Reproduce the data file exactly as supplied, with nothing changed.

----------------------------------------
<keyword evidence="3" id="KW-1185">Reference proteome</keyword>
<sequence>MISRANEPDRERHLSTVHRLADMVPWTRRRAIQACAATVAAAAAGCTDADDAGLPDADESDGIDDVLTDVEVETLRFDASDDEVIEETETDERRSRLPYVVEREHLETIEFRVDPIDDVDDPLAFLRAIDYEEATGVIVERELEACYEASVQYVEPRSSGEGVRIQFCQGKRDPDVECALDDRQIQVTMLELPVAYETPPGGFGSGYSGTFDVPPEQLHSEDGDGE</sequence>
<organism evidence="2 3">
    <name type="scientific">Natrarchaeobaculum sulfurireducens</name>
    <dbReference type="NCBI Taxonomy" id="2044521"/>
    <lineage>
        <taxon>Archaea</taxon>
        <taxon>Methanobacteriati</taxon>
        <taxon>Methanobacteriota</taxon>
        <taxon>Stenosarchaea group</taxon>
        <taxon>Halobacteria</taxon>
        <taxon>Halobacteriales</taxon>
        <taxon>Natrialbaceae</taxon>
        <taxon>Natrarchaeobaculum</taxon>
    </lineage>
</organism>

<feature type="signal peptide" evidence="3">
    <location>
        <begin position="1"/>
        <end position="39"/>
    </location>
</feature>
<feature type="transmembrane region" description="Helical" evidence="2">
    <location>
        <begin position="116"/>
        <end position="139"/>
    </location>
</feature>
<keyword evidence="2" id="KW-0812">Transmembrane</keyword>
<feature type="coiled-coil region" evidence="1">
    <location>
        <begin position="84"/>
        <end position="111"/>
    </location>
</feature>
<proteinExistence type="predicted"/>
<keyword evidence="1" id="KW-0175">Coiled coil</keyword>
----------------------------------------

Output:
<keyword evidence="3" id="KW-1185">Reference proteome</keyword>
<sequence>MISRANEPDRERHLSTVHRLADMVPWTRRRAIQACAATVAAAAAGCTDADDAGLPDADESDGIDDVLTDVEVETLRFDASDDEVIEETETDERRSRLPYVVEREHLETIEFRVDPIDDVDDPLAFLRAIDYEEATGVIVERELEACYEASVQYVEPRSSGEGVRIQFCQGKRDPDVECALDDRQIQVTMLELPVAYETPPGGFGSGYSGTFDVPPEQLHSEDGDGE</sequence>
<organism evidence="2 3">
    <name type="scientific">Natrarchaeobaculum sulfurireducens</name>
    <dbReference type="NCBI Taxonomy" id="2044521"/>
    <lineage>
        <taxon>Archaea</taxon>
        <taxon>Methanobacteriati</taxon>
        <taxon>Methanobacteriota</taxon>
        <taxon>Stenosarchaea group</taxon>
        <taxon>Halobacteria</taxon>
        <taxon>Halobacteriales</taxon>
        <taxon>Natrialbaceae</taxon>
        <taxon>Natrarchaeobaculum</taxon>
    </lineage>
</organism>

<feature type="signal peptide" evidence="3">
    <location>
        <begin position="1"/>
        <end position="39"/>
    </location>
</feature>
<feature type="transmembrane region" description="Helical" evidence="2">
    <location>
        <begin position="116"/>
        <end position="139"/>
    </location>
</feature>
<keyword evidence="2" id="KW-0812">Transmembrane</keyword>
<feature type="coiled-coil region" evidence="1">
    <location>
        <begin position="84"/>
        <end position="111"/>
    </location>
</feature>
<proteinExistence type="predicted"/>
<keyword evidence="1" id="KW-0175">Coiled coil</keyword>